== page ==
Cristopher Columbus and the New World HTML version

Often while I have been studying the records of colonisation in the
New World I have thought of you and your difficult work in Ireland;
and I have said to myself, "What a time he would have had if he had
been Viceroy of the Indies in 1493!" There, if ever, was the chance
for a Department such as yours; and there, if anywhere, was the
place for the Economic Man. Alas! there war only one of him; William
Ires or Eyre, by name, from the county Galway; and though he
fertilised the soil he did it with his blood and bones. A wonderful
chance; and yet you see what came of it all. It would perhaps be
stretching truth too far to say that you are trying to undo some of
Columbus's work, and to stop up the hole he made in Ireland when
he found a channel into which so much of what was best in the Old
Country war destined to flow; for you and he have each your places
in the great circle of Time and Compensation, and though you may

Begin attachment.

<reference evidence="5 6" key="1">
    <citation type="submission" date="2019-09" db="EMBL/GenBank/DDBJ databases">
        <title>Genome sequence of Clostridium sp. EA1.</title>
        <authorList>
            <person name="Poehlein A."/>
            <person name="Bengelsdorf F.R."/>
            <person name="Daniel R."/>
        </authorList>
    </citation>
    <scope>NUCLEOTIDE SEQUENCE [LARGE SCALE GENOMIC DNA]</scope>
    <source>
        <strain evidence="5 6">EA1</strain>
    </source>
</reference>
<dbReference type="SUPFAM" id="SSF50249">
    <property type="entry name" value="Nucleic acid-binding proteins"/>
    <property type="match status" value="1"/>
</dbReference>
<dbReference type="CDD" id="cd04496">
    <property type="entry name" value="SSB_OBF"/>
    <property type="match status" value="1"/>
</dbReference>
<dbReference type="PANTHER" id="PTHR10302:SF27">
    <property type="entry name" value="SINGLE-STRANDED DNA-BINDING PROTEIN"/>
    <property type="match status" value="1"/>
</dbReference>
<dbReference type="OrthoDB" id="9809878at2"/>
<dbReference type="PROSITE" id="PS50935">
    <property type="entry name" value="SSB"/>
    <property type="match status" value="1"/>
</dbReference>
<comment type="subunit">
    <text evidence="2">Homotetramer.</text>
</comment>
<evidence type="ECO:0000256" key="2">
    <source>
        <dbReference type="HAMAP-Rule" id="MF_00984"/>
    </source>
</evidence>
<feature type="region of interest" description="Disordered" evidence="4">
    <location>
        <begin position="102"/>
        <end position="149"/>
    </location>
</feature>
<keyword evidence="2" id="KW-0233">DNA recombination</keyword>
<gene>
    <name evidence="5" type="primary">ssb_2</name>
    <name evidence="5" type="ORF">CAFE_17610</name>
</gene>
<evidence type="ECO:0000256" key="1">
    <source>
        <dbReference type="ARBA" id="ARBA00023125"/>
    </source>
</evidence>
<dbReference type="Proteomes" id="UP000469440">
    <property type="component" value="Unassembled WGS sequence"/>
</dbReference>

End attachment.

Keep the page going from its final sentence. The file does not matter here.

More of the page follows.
seem to oppose one another across the centuries you are really
answering the same call and working in the same vineyard. For we all
set out to discover new worlds; and they are wise who realise early
that human nature has roots that spread beneath the ocean bed, that
neither latitude nor longitude nor time itself can change it to anything
richer or stranger than what it is, and that furrows ploughed in it are
furrows ploughed in the sea sand. Columbus tried to pour the wine of
civilisation into very old bottles; you, more wisely, are trying to pour
the old wine of our country into new bottles. Yet there is no great
unlikeness between the two tasks: it is all a matter of bottling; the
vintage is the same, infinite, inexhaustible, and as punctual as the
sun and the seasons. It was Columbus's weakness as an
administrator that he thought the bottle was everything; it is your
strength that you care for the vintage, and labour to preserve its
flavour and soft fire.
 RUAN MINOR, September 1906.


The writing of historical biography is properly a work of partnership,
to which public credit is awarded too often in an inverse proportion to
the labours expended. One group of historians, labouring in the